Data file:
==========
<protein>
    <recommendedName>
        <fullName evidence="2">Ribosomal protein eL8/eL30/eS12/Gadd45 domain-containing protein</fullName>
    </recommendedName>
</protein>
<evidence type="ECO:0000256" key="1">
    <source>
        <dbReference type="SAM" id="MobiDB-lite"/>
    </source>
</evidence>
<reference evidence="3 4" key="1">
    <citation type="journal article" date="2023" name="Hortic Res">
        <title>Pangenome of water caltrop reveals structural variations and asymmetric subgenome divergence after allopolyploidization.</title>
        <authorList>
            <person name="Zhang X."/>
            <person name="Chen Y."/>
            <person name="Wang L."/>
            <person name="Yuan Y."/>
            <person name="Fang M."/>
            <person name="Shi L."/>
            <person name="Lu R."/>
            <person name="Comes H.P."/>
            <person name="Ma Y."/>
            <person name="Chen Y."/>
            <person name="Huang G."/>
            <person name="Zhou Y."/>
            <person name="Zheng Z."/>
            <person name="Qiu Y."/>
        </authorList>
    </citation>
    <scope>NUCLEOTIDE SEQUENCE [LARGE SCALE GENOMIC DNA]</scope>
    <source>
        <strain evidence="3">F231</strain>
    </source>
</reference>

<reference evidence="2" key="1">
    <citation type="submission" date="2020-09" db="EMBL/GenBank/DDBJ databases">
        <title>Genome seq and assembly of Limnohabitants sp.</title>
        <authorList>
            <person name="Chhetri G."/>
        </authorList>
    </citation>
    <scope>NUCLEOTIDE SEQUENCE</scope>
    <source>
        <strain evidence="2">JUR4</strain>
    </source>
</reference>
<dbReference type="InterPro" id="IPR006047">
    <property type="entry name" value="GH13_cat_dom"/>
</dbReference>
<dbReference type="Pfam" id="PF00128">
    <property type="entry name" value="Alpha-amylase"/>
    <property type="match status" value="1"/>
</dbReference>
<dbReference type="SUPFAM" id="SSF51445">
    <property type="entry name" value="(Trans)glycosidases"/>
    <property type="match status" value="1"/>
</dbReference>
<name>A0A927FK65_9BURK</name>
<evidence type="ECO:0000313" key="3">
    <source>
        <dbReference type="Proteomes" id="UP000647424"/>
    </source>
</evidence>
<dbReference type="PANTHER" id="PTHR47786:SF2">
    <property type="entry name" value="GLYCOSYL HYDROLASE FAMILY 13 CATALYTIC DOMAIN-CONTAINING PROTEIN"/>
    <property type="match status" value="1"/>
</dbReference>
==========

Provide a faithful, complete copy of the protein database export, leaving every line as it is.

<protein>
    <recommendedName>
        <fullName evidence="2">Ribosomal protein eL8/eL30/eS12/Gadd45 domain-containing protein</fullName>
    </recommendedName>
</protein>
<evidence type="ECO:0000256" key="1">
    <source>
        <dbReference type="SAM" id="MobiDB-lite"/>
    </source>
</evidence>
<reference evidence="3 4" key="1">
    <citation type="journal article" date="2023" name="Hortic Res">
        <title>Pangenome of water caltrop reveals structural variations and asymmetric subgenome divergence after allopolyploidization.</title>
        <authorList>
            <person name="Zhang X."/>
            <person name="Chen Y."/>
            <person name="Wang L."/>
            <person name="Yuan Y."/>
            <person name="Fang M."/>
            <person name="Shi L."/>
            <person name="Lu R."/>
            <person name="Comes H.P."/>
            <person name="Ma Y."/>
            <person name="Chen Y."/>
            <person name="Huang G."/>
            <person name="Zhou Y."/>
            <person name="Zheng Z."/>
            <person name="Qiu Y."/>
        </authorList>
    </citation>
    <scope>NUCLEOTIDE SEQUENCE [LARGE SCALE GENOMIC DNA]</scope>
    <source>
        <strain evidence="3">F231</strain>
    </source>
</reference>

<reference evidence="2" key="1">
    <citation type="submission" date="2020-09" db="EMBL/GenBank/DDBJ databases">
        <title>Genome seq and assembly of Limnohabitants sp.</title>
        <authorList>
            <person name="Chhetri G."/>
        </authorList>
    </citation>
    <scope>NUCLEOTIDE SEQUENCE</scope>
    <source>
        <strain evidence="2">JUR4</strain>
    </source>
</reference>
<dbReference type="InterPro" id="IPR006047">
    <property type="entry name" value="GH13_cat_dom"/>
</dbReference>
<dbReference type="Pfam" id="PF00128">
    <property type="entry name" value="Alpha-amylase"/>
    <property type="match status" value="1"/>
</dbReference>
<dbReference type="SUPFAM" id="SSF51445">
    <property type="entry name" value="(Trans)glycosidases"/>
    <property type="match status" value="1"/>
</dbReference>
<name>A0A927FK65_9BURK</name>
<evidence type="ECO:0000313" key="3">
    <source>
        <dbReference type="Proteomes" id="UP000647424"/>
    </source>
</evidence>
<dbReference type="PANTHER" id="PTHR47786:SF2">
    <property type="entry name" value="GLYCOSYL HYDROLASE FAMILY 13 CATALYTIC DOMAIN-CONTAINING PROTEIN"/>
    <property type="match status" value="1"/>
</dbReference>